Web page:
Monsieur ‘Blanc’ of The Lion in Teddington gave me a quizzical look when I discussed ordering the 2007 Sénéjac, as we both knew the Bordeaux 2007 vintage didn’t have the greatest reputation, and I’m sure he was wondering in the back of his French mind if I really knew anything about wine at all. “I know 2007 is a weak vintage, but they’re tasting really well right now” I say, not even in French. “D’accord Monsieur BuduVin, I’ll bring a bottle – you can try it” he replied sceptically.
The truth is, having actively committed to each Bordeaux en primeur campaign since 2003, I completely ignored the 2007 reds, (the whites were a different story). The vintage was unfortunately difficult, and its reputation even worse. A damp summer, high manpower cost to select what grapes were passable, and silly pricing levels still pervading since 2005 – the most expensive vintage in history to date, made it a difficult sell, especially since Robert Parker refused to even taste it.
Six years later, summer 2014, in a buzzing Bistro on the Boulevard du Montparnasse, having spent the previous three days cycling to Paris from London, not at a leisurely pace, I found myself trying to dissuade my friend from ordering a Château Talbot 2007 from the wine list. I’m glad I failed, because two bottles later I found myself converted to the 2007’s. Well, actually I found myself very drunk and very happy, after a testing three days, wandering around my hotel room necking the remaining Comtes de Champagne 2000 we opened earlier from the bottle like there was no tomorrow, which I wished there wasn’t when it eventually came.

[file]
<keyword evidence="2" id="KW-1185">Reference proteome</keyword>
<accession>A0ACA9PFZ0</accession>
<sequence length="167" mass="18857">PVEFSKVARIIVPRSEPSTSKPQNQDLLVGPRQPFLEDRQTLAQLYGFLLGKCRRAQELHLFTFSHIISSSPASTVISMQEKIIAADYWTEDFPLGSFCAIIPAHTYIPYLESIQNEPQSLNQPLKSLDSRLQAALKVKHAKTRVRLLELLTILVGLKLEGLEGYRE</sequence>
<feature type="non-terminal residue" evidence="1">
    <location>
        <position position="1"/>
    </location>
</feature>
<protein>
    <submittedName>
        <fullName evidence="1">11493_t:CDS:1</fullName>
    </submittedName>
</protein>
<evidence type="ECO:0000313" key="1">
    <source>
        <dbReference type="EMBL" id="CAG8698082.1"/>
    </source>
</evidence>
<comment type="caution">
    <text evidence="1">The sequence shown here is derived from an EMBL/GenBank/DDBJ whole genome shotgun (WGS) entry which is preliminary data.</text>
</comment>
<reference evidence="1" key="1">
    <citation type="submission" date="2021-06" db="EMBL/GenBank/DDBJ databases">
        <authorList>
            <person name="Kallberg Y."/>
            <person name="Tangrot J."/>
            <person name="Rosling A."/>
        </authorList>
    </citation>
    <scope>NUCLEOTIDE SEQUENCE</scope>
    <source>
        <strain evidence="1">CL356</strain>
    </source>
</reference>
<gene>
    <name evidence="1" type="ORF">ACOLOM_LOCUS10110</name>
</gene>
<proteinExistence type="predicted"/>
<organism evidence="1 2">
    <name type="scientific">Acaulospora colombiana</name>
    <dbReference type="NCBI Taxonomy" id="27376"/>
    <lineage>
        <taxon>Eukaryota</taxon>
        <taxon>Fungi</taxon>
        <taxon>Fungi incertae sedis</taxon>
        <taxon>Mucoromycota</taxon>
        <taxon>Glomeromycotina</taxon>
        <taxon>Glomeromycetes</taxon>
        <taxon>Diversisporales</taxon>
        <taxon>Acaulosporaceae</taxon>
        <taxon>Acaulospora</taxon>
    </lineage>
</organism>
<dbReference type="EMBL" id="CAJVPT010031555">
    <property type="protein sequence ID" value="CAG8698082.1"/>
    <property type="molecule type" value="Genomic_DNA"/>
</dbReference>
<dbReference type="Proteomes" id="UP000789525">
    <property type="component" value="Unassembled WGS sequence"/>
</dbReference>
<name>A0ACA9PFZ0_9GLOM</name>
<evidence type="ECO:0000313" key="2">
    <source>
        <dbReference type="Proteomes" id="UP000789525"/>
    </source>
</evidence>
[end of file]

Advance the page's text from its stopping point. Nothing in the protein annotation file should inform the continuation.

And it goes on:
I’ve had a few 2007’s since then and every one I’ve been impressed with. It may be as Chef Barry says that only the good ones have survived, but I also think the better Château’s produced wines that were never quite as bad as everyone believed. Ok, it’s still a little earlier than you would usually expect to be drinking a usual Bordeaux vintage, which suggests a certain inferiority, but right now they are a very nice drink, and we found the Sénéjac to be no exception.
Château Sénéjac, a Cru Bourgeois from the Haut-Medoc, with a reputation for making quality wines, particularly since being bought in 1999 by Lorraine Cordier‡ – coincidentally from the same family who own Château Talbot (you see, I do know what I’m doing Monsieur Blanc). Worthy when it arrived at our table for an initial taste not to send it straight back, it developed like a good bottle should to give us smooth, rich balanced drinking with some unexpected but highly appreciated florality† developing as the bottle aired.
27 Wick Road, Teddington TW11 9DN
†I know it’s not a real word – yet!
‡To be completely accurate and up-to-date Ch. Sénéjac has recently been purchased by Monsieur Rutsman and is now made with technical advice from Ch. Pontet-Canet no less.